NRL mentors announced in Government’s “Project Pathfinder” PR stunt will not help divert kids from crime in regional areas

Australian Greens

A new pilot program between the NSW Police Force and the National Ruby League (NRL) is being rolled out in Moree to tackle youth crime. The project was announced just weeks after the Minns Government’s controversial youth bail laws were passed in Parliament, making it harder for children to access bail.

Greens MP and spokesperson for Justice Sue Higginson said “This program should be called out for what it really is: a smokescreen and a distraction to divert attention from the punitive law-and-order regime the Minns Government is busy mounting against troubled youth,”

“Project Pathfinder is nothing short of a well timed media distraction to turn heads from Labor’s recent youth bail law catastrophe. Instead of pushing genuine reform, the Premier is drumming up feel-good media stories and hiding behind the star power of the NRL,”

“If the politics of the day were more concerned with funding and delivering robust, community centred and evidence-based programs instead of conducting PR campaigns to obfuscate their draconian policies, then we might actually see some improvement in the lives of regional youth. The political posturing of this announcement couldn’t be clearer. Labor is more concerned with its image rather than creating good policy and genuinely dealing with crime,”

“The public deserves to know how much of the $26.6 million of funding dedicated to supporting community safety and wellbeing is being diverted to paying for the high-profile sports stars, instead of actually investing in existing and long terms solutions to the problems they face,”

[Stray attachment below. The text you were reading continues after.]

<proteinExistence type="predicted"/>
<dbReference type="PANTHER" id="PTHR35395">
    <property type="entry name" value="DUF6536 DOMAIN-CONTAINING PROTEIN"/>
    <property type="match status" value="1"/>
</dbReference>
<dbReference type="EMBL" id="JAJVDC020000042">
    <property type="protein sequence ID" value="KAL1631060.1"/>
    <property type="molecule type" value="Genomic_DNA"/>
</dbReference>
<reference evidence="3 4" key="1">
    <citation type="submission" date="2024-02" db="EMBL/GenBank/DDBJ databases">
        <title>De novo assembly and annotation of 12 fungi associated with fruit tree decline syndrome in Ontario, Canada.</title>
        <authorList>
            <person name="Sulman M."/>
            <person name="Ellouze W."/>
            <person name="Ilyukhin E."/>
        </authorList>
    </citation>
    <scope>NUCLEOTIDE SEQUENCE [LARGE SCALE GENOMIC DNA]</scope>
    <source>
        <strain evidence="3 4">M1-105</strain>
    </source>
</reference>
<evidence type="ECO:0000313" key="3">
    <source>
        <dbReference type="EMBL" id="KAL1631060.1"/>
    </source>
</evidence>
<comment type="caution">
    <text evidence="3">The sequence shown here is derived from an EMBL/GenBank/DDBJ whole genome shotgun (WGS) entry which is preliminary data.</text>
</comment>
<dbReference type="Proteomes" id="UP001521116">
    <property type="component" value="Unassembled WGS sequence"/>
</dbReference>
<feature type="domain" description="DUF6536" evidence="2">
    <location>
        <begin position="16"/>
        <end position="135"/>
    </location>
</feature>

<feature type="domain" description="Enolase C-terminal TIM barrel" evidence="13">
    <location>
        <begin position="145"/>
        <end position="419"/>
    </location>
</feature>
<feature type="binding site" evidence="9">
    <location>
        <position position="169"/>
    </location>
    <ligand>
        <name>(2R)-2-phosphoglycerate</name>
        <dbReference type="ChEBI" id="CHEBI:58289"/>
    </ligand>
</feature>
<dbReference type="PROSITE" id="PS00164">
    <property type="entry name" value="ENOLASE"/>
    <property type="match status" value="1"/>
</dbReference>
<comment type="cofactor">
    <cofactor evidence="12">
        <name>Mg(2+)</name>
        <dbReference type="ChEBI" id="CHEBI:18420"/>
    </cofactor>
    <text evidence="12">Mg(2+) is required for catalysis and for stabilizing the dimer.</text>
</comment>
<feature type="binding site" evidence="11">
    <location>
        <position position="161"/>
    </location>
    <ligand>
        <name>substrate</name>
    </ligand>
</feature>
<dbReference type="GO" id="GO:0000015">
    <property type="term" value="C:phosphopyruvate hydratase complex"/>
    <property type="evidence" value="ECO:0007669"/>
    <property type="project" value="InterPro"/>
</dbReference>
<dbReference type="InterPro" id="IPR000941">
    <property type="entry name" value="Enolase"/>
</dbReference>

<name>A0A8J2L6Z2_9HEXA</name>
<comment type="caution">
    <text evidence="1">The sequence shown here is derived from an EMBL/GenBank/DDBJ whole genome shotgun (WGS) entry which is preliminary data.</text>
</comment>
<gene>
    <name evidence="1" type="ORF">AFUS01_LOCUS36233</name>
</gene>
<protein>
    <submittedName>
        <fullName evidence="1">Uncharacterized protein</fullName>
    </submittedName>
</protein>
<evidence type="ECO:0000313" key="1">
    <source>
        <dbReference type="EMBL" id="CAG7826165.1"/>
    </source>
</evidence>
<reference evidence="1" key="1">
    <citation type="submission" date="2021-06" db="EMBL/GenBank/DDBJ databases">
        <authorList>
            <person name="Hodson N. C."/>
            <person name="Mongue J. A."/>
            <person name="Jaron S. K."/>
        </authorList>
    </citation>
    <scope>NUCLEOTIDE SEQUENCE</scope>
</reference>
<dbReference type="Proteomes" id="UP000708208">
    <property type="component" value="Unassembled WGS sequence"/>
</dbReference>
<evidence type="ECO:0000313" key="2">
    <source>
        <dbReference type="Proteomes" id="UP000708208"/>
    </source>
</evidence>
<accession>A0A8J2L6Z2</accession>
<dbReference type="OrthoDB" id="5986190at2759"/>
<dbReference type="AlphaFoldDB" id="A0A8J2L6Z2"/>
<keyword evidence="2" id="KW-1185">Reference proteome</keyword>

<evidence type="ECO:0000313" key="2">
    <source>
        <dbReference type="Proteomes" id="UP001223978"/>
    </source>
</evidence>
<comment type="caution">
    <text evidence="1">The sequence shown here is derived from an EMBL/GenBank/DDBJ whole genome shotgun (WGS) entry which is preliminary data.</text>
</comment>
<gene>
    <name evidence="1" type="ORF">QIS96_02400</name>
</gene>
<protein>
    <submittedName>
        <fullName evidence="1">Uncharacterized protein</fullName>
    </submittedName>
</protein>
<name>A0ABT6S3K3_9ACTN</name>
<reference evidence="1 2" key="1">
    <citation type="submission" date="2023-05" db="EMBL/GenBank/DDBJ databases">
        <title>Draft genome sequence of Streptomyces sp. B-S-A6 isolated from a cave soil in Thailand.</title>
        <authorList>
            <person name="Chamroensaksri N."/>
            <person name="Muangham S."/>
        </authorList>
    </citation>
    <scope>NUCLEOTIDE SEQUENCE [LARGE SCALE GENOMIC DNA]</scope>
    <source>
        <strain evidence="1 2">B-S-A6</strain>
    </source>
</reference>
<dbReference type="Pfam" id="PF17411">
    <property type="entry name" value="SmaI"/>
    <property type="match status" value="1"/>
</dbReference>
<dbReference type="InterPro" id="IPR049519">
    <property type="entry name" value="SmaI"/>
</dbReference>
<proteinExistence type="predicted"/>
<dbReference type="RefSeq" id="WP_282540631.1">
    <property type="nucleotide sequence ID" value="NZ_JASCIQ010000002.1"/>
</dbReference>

“NRL mentors are far from a boundless resource. It is incredibly concerning that the Government should centre its first major announcement of diversionary and support programs to address youth crime on the availability and status of a handful of sports mentors. How many kids will be left in the lurch when these sportspeople have to get back to their day jobs?”

“A mountain of community-centred, evidence-based, early intervention programs desperate for more funding already exist and have been tried and tested. Instead, the Minns Government is insistent on rolling out short-sighted, costly pilots with little scope, “

“Instead of hiding behind star-power, Minns should be backing the thousands of community-centred initiatives that already exist to support kids and divert them from the criminal justice system. We should be funding youth justice professionals, youth workers, First-Nations cultural programs, out-of-home care facilities and traineeships that appeal to a range of interests and needs, not just Rugby.”

“There is no doubt that mentors play an important role in offering hope to young people trapped in cycles of crime. Positive role models are one pillar of support and should be focussed on people within the community, alongside a range of diversionary programs led by professionals with expertise engaging children facing complex trauma, or we risk failing these kids in the long run,”

“We need real alternatives that break the cycle of crime and address the systemic issue of youth crime uptick. These kids deserve better and they deserve much more than a few football stars flown in for a PR stunt.”

/Public Release. View in full here.